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- 4 Jan 2012
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A New Year: A New Definition Of Luxury


Gucci’s recently designed packaging is FSC-certified (Forest Stewardship Council) and recyclable

Robert Bergman, president & creative director of Mpakt, agrees that luxury prevails as a recession-proof market segment, but muses that the past few years have brought about a dramatic shift in its definition

In 2012, luxury will no longer be defined by excess and conspicuous consumption – now luxury means products with higher perceived value and increased practicality. Demonstrating this is the near-disappearance of the ‘logo-covered product.’

The face of luxury is becoming much more subtle, understated and less ostentatious. Branded names are still the strong sellers, but the economy has dictated that it’s no longer fashionable to make sure everyone knows what brand you carry or wear from meters away.

Besides the evolving definition of luxury, the “who has access to luxury” is changing too. Flash deals from online companies like Gilt Group are making luxury accessible to everyone, and making the multiple-purchase consumption of luxury easier and more available.

 In 2012 luxury will no longer be defined by excess and conspicuous consumption 

In these recessionary times, luxury beauty products are some of the biggest winners. As funds are tighter for large luxury purchases, smaller ones, such as an in-home Kérastase deep conditioning hair masque, have become the purchase of choice.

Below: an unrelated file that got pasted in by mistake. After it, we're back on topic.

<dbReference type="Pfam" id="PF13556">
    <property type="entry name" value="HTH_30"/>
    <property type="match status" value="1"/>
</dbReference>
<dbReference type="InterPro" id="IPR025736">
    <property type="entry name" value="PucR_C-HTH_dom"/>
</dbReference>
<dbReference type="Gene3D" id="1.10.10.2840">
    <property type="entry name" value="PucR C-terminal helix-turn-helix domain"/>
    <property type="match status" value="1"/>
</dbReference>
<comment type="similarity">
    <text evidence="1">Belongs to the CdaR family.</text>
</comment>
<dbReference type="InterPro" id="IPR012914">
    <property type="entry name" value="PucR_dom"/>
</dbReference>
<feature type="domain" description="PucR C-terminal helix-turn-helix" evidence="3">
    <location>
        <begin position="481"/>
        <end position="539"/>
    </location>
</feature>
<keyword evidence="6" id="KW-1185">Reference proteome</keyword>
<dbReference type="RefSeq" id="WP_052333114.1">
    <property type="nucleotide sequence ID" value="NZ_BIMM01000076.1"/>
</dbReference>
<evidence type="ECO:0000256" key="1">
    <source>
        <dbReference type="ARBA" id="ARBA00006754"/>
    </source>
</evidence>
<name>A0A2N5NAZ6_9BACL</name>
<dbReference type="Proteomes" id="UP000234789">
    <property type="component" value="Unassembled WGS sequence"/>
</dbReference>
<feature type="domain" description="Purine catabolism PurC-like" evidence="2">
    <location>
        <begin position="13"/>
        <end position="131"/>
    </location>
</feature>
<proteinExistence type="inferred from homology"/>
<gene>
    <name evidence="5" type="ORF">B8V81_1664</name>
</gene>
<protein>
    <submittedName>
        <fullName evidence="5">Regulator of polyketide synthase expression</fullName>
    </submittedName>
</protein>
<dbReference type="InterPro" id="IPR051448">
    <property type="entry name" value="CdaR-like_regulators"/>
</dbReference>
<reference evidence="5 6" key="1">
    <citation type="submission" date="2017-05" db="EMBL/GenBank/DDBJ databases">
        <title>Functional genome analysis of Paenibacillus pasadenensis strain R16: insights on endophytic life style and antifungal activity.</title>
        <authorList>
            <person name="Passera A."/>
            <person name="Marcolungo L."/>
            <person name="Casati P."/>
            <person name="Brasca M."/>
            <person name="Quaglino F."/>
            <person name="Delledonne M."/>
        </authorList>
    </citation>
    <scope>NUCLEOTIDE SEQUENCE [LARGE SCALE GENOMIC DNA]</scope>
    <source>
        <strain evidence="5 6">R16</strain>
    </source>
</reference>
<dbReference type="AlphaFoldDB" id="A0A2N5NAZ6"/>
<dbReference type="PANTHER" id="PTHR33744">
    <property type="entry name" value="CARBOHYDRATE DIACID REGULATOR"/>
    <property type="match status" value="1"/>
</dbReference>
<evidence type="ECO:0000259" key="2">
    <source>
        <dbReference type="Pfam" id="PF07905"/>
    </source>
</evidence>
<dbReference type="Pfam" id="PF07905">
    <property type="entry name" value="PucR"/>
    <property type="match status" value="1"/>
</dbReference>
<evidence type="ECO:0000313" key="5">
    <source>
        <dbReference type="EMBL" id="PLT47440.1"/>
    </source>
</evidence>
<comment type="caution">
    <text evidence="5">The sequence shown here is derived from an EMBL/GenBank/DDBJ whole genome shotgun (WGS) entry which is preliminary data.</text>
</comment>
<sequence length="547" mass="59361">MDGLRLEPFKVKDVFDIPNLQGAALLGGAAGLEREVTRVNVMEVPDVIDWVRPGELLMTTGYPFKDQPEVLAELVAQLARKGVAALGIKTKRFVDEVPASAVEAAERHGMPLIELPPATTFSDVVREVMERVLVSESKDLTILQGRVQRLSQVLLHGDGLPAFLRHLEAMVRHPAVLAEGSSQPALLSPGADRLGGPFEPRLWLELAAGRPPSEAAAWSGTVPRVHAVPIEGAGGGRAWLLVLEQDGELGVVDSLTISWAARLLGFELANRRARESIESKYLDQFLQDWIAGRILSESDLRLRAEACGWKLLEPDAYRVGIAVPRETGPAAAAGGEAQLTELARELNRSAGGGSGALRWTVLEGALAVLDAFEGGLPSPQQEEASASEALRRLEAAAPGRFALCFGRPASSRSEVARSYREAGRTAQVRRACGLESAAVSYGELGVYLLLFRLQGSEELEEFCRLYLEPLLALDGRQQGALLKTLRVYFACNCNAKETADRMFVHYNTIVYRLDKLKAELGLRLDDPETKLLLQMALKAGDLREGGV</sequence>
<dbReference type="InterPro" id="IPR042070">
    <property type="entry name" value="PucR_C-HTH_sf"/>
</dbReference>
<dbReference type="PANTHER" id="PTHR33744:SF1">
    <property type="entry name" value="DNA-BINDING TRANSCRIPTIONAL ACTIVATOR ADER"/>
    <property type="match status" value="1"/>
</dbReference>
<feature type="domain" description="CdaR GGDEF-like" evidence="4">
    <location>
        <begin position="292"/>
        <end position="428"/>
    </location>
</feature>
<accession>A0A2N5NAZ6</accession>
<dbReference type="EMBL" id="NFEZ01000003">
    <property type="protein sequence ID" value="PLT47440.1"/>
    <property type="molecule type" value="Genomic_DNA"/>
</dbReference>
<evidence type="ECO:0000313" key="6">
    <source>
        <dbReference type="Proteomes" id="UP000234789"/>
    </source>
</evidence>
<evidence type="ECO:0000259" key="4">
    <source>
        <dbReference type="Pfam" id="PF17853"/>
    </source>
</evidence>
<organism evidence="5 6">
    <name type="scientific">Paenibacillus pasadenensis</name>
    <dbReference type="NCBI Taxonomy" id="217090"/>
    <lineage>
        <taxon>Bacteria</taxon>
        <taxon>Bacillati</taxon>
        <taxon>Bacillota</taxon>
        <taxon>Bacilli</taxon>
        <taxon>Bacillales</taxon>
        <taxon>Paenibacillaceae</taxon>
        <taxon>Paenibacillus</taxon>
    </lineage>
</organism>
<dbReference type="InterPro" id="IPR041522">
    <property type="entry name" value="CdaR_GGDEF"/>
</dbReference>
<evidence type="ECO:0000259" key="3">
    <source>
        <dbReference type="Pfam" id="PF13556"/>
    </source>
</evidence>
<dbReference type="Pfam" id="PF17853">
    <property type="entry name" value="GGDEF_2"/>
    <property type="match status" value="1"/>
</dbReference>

Because the luxury customer is the better-educated customer, and the green movement is affecting all segments of the market, naturally it is impacting the luxury market. The luxury customer is no longer happy buying a product that has layers and layers of unnecessary packaging that just reinforces how “precious” a product should be perceived.

I’m currently working on packaging a luxury product where the protective case will have “another life” after its primary use – either as a storage or decorative container – and doesn’t just end up in a landfill.

 What’s apparent is that successful luxury products and brands are those that can and do evolve 

What’s apparent is that successful luxury products and brands are those that can and do evolve. Being able to navigate these rapidly changing times and still maintain superior branding standards is today’s challenge. To evolve, brands must never forget that innovation, reinvention, and some future thinking go a long way to assure success. Successful brands challenge the future while respecting a brand’s history.

The rich have always been – and still are – the consumers of “bespoke luxury” products, the ultimate in luxury. When your product is one of a kind, hand-made or customized to (or for) you, you create instant exclusivity – no one else can have what you have.

Companies that trade in customised bespoke luxury, such as Brioni for men’s suits, Remote Lands for travel, or Goldetto for bespoke luxury iPhone cases, will continue to enjoy huge successes by tapping into the psyche of true luxury.


Robert Bergman is president and creative director of Bergman Associates, a boutique luxury branding, design and advertising firm, and Mpakt, a luxury product packaging company in New York. Bergman is the former vice president/creative director of L’ORÉAL and creative director of multiple international editions of Vogue Magazine.